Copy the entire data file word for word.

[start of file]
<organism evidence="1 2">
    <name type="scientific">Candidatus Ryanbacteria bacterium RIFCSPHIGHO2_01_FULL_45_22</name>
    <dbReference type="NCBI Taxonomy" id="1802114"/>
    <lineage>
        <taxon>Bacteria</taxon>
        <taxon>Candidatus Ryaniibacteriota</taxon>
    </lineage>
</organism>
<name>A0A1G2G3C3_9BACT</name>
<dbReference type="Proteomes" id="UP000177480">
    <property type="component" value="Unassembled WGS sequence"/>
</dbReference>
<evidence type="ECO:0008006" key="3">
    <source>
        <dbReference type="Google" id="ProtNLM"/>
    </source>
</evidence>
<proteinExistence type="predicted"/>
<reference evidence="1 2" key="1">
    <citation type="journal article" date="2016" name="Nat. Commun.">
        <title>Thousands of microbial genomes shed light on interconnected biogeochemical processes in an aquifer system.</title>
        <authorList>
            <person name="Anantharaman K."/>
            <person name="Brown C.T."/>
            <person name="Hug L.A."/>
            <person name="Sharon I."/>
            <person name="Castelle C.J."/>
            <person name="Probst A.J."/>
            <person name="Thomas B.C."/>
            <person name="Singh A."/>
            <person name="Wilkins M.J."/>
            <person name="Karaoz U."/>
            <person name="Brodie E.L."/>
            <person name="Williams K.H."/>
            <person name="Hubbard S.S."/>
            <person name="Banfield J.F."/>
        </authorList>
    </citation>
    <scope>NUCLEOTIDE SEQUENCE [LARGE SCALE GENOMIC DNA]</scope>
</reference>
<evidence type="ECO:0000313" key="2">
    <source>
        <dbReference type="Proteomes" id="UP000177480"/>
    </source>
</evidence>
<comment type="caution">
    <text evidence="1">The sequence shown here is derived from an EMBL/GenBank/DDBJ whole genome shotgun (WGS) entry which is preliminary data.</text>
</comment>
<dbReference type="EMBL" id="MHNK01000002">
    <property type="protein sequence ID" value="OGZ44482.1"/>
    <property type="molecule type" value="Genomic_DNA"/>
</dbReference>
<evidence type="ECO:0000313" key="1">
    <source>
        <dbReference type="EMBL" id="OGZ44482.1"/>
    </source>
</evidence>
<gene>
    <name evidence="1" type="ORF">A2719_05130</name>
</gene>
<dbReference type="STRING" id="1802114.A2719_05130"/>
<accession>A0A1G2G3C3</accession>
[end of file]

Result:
<organism evidence="1 2">
    <name type="scientific">Candidatus Ryanbacteria bacterium RIFCSPHIGHO2_01_FULL_45_22</name>
    <dbReference type="NCBI Taxonomy" id="1802114"/>
    <lineage>
        <taxon>Bacteria</taxon>
        <taxon>Candidatus Ryaniibacteriota</taxon>
    </lineage>
</organism>
<name>A0A1G2G3C3_9BACT</name>
<dbReference type="Proteomes" id="UP000177480">
    <property type="component" value="Unassembled WGS sequence"/>
</dbReference>
<evidence type="ECO:0008006" key="3">
    <source>
        <dbReference type="Google" id="ProtNLM"/>
    </source>
</evidence>
<proteinExistence type="predicted"/>
<reference evidence="1 2" key="1">
    <citation type="journal article" date="2016" name="Nat. Commun.">
        <title>Thousands of microbial genomes shed light on interconnected biogeochemical processes in an aquifer system.</title>
        <authorList>
            <person name="Anantharaman K."/>
            <person name="Brown C.T."/>
            <person name="Hug L.A."/>
            <person name="Sharon I."/>
            <person name="Castelle C.J."/>
            <person name="Probst A.J."/>
            <person name="Thomas B.C."/>
            <person name="Singh A."/>
            <person name="Wilkins M.J."/>
            <person name="Karaoz U."/>
            <person name="Brodie E.L."/>
            <person name="Williams K.H."/>
            <person name="Hubbard S.S."/>
            <person name="Banfield J.F."/>
        </authorList>
    </citation>
    <scope>NUCLEOTIDE SEQUENCE [LARGE SCALE GENOMIC DNA]</scope>
</reference>
<evidence type="ECO:0000313" key="2">
    <source>
        <dbReference type="Proteomes" id="UP000177480"/>
    </source>
</evidence>
<comment type="caution">
    <text evidence="1">The sequence shown here is derived from an EMBL/GenBank/DDBJ whole genome shotgun (WGS) entry which is preliminary data.</text>
</comment>
<dbReference type="EMBL" id="MHNK01000002">
    <property type="protein sequence ID" value="OGZ44482.1"/>
    <property type="molecule type" value="Genomic_DNA"/>
</dbReference>
<evidence type="ECO:0000313" key="1">
    <source>
        <dbReference type="EMBL" id="OGZ44482.1"/>
    </source>
</evidence>
<gene>
    <name evidence="1" type="ORF">A2719_05130</name>
</gene>
<dbReference type="STRING" id="1802114.A2719_05130"/>
<accession>A0A1G2G3C3</accession>